A 380V traction motor keeps two flywheels in a constant speed. Between the two flywheels, which are positioned on a single axis moved by a handle, is a horizontal friction wheel. As soon as one of the flywheels is being pushed against the friction wheel, the screw spindle starts rotating and the tapping block is moving up or down. The movement downwards gives in a big momentum, which ultimately results in the heavy blow on the workpiece.
In the usual production process the coins are stamped onto a metal strip. Afterwards another machine press cuts the circular coins out of the strip.
We however, mint our coins in one go. Over the bottom stamp a ring is placed, containing a so called `rondel`, a 3 mm thick disc slightly smaller in diameter than the coin. So the metal flows between the stamps onto the sides until it is stopped by the ring. Thus after every blow the coin thus gets stuck in the ring and has to be tapped out with a hard plastic dowel.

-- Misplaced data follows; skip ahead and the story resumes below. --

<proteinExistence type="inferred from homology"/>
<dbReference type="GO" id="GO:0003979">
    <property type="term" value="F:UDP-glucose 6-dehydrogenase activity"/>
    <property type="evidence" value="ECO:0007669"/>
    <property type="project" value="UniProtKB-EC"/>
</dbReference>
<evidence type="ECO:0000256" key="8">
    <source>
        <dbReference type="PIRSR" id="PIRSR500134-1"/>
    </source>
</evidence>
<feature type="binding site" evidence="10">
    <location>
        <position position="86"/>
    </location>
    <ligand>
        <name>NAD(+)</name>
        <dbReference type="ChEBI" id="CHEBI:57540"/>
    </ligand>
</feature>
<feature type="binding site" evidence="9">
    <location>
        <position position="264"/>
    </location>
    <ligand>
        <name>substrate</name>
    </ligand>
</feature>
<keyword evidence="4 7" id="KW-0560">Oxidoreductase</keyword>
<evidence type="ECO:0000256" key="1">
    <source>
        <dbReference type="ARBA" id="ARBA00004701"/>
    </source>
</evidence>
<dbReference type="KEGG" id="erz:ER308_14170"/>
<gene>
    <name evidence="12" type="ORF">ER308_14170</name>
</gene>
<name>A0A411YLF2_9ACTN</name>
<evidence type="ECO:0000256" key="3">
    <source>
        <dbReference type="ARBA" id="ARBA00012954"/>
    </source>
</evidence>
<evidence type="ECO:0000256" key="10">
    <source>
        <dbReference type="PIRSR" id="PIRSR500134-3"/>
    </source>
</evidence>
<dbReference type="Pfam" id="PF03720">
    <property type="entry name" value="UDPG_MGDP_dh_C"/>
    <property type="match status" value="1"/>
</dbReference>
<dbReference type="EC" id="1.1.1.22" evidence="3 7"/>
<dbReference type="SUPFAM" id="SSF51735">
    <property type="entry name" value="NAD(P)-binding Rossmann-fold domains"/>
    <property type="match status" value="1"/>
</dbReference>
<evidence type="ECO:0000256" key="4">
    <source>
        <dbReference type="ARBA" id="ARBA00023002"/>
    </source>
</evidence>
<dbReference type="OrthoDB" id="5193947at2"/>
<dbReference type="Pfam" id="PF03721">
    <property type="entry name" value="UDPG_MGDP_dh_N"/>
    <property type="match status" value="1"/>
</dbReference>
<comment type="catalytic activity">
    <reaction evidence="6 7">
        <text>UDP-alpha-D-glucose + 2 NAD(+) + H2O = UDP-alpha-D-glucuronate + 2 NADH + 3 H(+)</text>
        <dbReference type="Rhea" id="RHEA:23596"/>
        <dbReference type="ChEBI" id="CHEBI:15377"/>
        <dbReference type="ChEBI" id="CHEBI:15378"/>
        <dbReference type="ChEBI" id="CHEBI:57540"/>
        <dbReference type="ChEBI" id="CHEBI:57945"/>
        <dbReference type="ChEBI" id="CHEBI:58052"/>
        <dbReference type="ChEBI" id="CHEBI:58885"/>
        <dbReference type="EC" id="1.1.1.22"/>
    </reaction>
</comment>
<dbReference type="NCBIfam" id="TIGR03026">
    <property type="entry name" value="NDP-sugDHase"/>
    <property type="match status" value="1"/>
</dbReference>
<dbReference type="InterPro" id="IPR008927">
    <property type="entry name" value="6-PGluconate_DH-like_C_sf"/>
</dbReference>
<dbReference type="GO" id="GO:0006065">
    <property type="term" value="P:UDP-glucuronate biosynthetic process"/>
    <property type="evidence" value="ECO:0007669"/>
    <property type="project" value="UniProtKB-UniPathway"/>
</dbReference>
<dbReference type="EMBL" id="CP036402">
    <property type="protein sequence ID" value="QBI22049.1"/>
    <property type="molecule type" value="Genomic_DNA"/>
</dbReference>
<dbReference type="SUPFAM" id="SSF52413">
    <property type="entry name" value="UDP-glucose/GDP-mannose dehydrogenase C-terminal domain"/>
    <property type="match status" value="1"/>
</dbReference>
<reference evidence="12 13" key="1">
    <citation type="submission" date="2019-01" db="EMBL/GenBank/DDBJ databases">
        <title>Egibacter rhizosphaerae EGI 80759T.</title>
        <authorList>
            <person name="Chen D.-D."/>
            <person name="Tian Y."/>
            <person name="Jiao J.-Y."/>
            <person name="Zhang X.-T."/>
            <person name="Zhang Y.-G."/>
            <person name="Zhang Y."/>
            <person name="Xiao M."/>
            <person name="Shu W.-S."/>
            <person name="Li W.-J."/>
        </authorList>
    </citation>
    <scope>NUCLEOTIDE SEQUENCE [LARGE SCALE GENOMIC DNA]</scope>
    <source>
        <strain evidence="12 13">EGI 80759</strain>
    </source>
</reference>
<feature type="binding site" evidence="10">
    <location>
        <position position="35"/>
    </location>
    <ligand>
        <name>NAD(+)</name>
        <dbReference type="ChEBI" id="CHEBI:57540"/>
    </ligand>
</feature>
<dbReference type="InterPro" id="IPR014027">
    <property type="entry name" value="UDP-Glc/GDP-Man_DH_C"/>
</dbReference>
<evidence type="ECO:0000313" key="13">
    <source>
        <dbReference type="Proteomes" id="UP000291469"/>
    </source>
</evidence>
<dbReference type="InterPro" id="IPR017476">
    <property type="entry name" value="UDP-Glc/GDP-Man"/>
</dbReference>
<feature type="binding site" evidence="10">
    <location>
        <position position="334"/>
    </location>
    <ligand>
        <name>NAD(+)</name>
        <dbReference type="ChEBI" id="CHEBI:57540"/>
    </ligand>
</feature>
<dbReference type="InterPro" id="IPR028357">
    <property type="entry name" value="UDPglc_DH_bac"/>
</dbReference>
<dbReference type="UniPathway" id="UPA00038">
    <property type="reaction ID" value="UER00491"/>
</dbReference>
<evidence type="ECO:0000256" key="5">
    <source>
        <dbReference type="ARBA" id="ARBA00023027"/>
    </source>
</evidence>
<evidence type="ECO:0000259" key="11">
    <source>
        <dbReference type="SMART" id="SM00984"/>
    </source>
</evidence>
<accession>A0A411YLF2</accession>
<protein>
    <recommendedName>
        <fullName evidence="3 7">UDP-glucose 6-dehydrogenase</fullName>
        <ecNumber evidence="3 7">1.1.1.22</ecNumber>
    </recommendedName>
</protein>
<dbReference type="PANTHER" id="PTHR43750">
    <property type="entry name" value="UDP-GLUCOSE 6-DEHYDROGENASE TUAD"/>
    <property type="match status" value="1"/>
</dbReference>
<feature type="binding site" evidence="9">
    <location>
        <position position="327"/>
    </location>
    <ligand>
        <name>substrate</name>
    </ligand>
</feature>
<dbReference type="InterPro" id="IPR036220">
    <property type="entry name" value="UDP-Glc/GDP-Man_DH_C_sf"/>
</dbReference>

Because the upper stamp has to fall exactly in the ring, this method is more critical than the normal way where the coins are pressed onto a strip. However this always results in perfectly positioned coins.
For the connoisseurs: all our coins are Proof quality, meaning that stamps as well as rondells are polished and the coins are minted with a minimum force of 100 ton. Proof is the highest quality possible. Due to the extra shine the image in Proof coins is especially sharp and beautiful, but also very vulnerable. In the polished parts even the smallest scratches will be visible. Also the grease of our skins effects the metal. So really one should only touch them while wearing gloves. To avoid damage all our coins are wrapped in a capsule.
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